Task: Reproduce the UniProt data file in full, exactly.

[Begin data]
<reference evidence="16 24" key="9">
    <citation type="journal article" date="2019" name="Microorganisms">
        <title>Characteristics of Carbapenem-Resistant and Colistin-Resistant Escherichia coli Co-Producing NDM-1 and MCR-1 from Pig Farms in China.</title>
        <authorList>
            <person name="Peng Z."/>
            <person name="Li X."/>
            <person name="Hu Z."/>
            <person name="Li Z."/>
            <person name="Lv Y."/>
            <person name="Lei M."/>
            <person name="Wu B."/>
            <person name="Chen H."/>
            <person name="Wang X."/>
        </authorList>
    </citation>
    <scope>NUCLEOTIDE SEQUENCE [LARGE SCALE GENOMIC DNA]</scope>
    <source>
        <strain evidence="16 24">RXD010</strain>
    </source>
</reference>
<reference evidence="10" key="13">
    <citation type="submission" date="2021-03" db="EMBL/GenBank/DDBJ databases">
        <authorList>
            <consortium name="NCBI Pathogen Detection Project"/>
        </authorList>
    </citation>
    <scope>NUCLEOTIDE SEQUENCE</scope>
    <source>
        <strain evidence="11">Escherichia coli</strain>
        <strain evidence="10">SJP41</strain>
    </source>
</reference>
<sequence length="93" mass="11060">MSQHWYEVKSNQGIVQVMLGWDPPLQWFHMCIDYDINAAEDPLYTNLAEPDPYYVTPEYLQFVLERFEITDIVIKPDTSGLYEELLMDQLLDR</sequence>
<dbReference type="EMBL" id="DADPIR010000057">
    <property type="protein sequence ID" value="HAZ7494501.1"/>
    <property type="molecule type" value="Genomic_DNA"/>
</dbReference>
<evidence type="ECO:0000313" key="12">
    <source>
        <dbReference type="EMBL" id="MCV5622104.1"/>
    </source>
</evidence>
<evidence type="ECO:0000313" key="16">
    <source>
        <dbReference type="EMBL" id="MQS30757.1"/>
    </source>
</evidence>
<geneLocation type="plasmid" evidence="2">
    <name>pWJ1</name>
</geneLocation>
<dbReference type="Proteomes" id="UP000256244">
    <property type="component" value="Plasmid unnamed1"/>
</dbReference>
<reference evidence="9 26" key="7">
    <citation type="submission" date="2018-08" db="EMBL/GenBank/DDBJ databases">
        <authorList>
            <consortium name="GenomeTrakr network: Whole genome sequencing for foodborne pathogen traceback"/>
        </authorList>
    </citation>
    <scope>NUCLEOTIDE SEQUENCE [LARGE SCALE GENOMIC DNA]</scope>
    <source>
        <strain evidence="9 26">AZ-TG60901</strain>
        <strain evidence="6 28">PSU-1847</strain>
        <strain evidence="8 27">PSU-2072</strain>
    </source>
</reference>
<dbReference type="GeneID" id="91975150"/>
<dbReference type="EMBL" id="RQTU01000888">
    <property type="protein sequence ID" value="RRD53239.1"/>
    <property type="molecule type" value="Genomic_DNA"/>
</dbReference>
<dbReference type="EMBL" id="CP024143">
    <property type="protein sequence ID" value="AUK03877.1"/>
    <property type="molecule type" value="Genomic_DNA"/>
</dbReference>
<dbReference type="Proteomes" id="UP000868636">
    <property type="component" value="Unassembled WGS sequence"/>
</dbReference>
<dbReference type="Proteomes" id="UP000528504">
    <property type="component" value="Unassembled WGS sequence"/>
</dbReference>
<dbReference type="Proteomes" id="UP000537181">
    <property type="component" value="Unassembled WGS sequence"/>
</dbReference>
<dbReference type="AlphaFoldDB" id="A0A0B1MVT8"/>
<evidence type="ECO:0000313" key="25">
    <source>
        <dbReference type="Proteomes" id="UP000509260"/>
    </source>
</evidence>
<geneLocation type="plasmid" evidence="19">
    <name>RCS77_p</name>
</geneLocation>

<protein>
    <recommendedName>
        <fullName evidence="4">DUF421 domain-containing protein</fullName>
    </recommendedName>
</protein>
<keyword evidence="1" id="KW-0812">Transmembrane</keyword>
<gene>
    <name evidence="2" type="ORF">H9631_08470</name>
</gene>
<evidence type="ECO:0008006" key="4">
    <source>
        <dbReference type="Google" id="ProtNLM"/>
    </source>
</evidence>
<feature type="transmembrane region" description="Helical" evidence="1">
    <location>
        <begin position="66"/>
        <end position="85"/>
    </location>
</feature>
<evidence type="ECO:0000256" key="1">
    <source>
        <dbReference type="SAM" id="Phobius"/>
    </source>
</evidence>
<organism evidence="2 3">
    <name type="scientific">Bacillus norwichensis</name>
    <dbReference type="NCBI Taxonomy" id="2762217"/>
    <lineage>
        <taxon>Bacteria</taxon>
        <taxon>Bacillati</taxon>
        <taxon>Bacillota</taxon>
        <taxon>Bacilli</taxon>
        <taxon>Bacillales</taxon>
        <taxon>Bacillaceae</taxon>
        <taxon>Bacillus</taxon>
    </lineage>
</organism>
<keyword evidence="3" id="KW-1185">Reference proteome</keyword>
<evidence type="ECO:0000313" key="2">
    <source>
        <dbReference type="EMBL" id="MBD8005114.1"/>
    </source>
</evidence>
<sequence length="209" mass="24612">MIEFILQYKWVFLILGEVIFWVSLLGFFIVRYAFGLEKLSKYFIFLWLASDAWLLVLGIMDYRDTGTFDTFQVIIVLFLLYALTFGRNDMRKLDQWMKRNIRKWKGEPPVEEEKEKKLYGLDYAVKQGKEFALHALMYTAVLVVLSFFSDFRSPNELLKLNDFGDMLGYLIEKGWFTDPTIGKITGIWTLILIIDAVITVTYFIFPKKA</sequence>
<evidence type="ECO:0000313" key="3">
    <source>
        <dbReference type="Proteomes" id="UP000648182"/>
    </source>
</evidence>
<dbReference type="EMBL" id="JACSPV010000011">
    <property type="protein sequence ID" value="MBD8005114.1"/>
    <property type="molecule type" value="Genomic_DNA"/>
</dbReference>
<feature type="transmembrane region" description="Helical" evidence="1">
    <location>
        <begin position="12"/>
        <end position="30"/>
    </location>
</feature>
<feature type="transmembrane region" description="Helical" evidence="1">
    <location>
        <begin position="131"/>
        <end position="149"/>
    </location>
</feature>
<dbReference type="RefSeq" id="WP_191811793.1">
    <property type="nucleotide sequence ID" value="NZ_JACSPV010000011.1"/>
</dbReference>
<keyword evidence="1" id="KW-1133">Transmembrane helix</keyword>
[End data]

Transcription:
<reference evidence="16 24" key="9">
    <citation type="journal article" date="2019" name="Microorganisms">
        <title>Characteristics of Carbapenem-Resistant and Colistin-Resistant Escherichia coli Co-Producing NDM-1 and MCR-1 from Pig Farms in China.</title>
        <authorList>
            <person name="Peng Z."/>
            <person name="Li X."/>
            <person name="Hu Z."/>
            <person name="Li Z."/>
            <person name="Lv Y."/>
            <person name="Lei M."/>
            <person name="Wu B."/>
            <person name="Chen H."/>
            <person name="Wang X."/>
        </authorList>
    </citation>
    <scope>NUCLEOTIDE SEQUENCE [LARGE SCALE GENOMIC DNA]</scope>
    <source>
        <strain evidence="16 24">RXD010</strain>
    </source>
</reference>
<reference evidence="10" key="13">
    <citation type="submission" date="2021-03" db="EMBL/GenBank/DDBJ databases">
        <authorList>
            <consortium name="NCBI Pathogen Detection Project"/>
        </authorList>
    </citation>
    <scope>NUCLEOTIDE SEQUENCE</scope>
    <source>
        <strain evidence="11">Escherichia coli</strain>
        <strain evidence="10">SJP41</strain>
    </source>
</reference>
<sequence length="93" mass="11060">MSQHWYEVKSNQGIVQVMLGWDPPLQWFHMCIDYDINAAEDPLYTNLAEPDPYYVTPEYLQFVLERFEITDIVIKPDTSGLYEELLMDQLLDR</sequence>
<dbReference type="EMBL" id="DADPIR010000057">
    <property type="protein sequence ID" value="HAZ7494501.1"/>
    <property type="molecule type" value="Genomic_DNA"/>
</dbReference>
<evidence type="ECO:0000313" key="12">
    <source>
        <dbReference type="EMBL" id="MCV5622104.1"/>
    </source>
</evidence>
<evidence type="ECO:0000313" key="16">
    <source>
        <dbReference type="EMBL" id="MQS30757.1"/>
    </source>
</evidence>
<geneLocation type="plasmid" evidence="2">
    <name>pWJ1</name>
</geneLocation>
<dbReference type="Proteomes" id="UP000256244">
    <property type="component" value="Plasmid unnamed1"/>
</dbReference>
<reference evidence="9 26" key="7">
    <citation type="submission" date="2018-08" db="EMBL/GenBank/DDBJ databases">
        <authorList>
            <consortium name="GenomeTrakr network: Whole genome sequencing for foodborne pathogen traceback"/>
        </authorList>
    </citation>
    <scope>NUCLEOTIDE SEQUENCE [LARGE SCALE GENOMIC DNA]</scope>
    <source>
        <strain evidence="9 26">AZ-TG60901</strain>
        <strain evidence="6 28">PSU-1847</strain>
        <strain evidence="8 27">PSU-2072</strain>
    </source>
</reference>
<dbReference type="GeneID" id="91975150"/>
<dbReference type="EMBL" id="RQTU01000888">
    <property type="protein sequence ID" value="RRD53239.1"/>
    <property type="molecule type" value="Genomic_DNA"/>
</dbReference>
<dbReference type="EMBL" id="CP024143">
    <property type="protein sequence ID" value="AUK03877.1"/>
    <property type="molecule type" value="Genomic_DNA"/>
</dbReference>
<dbReference type="Proteomes" id="UP000868636">
    <property type="component" value="Unassembled WGS sequence"/>
</dbReference>
<dbReference type="Proteomes" id="UP000528504">
    <property type="component" value="Unassembled WGS sequence"/>
</dbReference>
<dbReference type="Proteomes" id="UP000537181">
    <property type="component" value="Unassembled WGS sequence"/>
</dbReference>
<dbReference type="AlphaFoldDB" id="A0A0B1MVT8"/>
<evidence type="ECO:0000313" key="25">
    <source>
        <dbReference type="Proteomes" id="UP000509260"/>
    </source>
</evidence>
<geneLocation type="plasmid" evidence="19">
    <name>RCS77_p</name>
</geneLocation>

<protein>
    <recommendedName>
        <fullName evidence="4">DUF421 domain-containing protein</fullName>
    </recommendedName>
</protein>
<keyword evidence="1" id="KW-0812">Transmembrane</keyword>
<gene>
    <name evidence="2" type="ORF">H9631_08470</name>
</gene>
<evidence type="ECO:0008006" key="4">
    <source>
        <dbReference type="Google" id="ProtNLM"/>
    </source>
</evidence>
<feature type="transmembrane region" description="Helical" evidence="1">
    <location>
        <begin position="66"/>
        <end position="85"/>
    </location>
</feature>
<evidence type="ECO:0000256" key="1">
    <source>
        <dbReference type="SAM" id="Phobius"/>
    </source>
</evidence>
<organism evidence="2 3">
    <name type="scientific">Bacillus norwichensis</name>
    <dbReference type="NCBI Taxonomy" id="2762217"/>
    <lineage>
        <taxon>Bacteria</taxon>
        <taxon>Bacillati</taxon>
        <taxon>Bacillota</taxon>
        <taxon>Bacilli</taxon>
        <taxon>Bacillales</taxon>
        <taxon>Bacillaceae</taxon>
        <taxon>Bacillus</taxon>
    </lineage>
</organism>
<keyword evidence="3" id="KW-1185">Reference proteome</keyword>
<evidence type="ECO:0000313" key="2">
    <source>
        <dbReference type="EMBL" id="MBD8005114.1"/>
    </source>
</evidence>
<sequence length="209" mass="24612">MIEFILQYKWVFLILGEVIFWVSLLGFFIVRYAFGLEKLSKYFIFLWLASDAWLLVLGIMDYRDTGTFDTFQVIIVLFLLYALTFGRNDMRKLDQWMKRNIRKWKGEPPVEEEKEKKLYGLDYAVKQGKEFALHALMYTAVLVVLSFFSDFRSPNELLKLNDFGDMLGYLIEKGWFTDPTIGKITGIWTLILIIDAVITVTYFIFPKKA</sequence>
<evidence type="ECO:0000313" key="3">
    <source>
        <dbReference type="Proteomes" id="UP000648182"/>
    </source>
</evidence>
<dbReference type="EMBL" id="JACSPV010000011">
    <property type="protein sequence ID" value="MBD8005114.1"/>
    <property type="molecule type" value="Genomic_DNA"/>
</dbReference>
<feature type="transmembrane region" description="Helical" evidence="1">
    <location>
        <begin position="12"/>
        <end position="30"/>
    </location>
</feature>
<feature type="transmembrane region" description="Helical" evidence="1">
    <location>
        <begin position="131"/>
        <end position="149"/>
    </location>
</feature>
<dbReference type="RefSeq" id="WP_191811793.1">
    <property type="nucleotide sequence ID" value="NZ_JACSPV010000011.1"/>
</dbReference>
<keyword evidence="1" id="KW-1133">Transmembrane helix</keyword>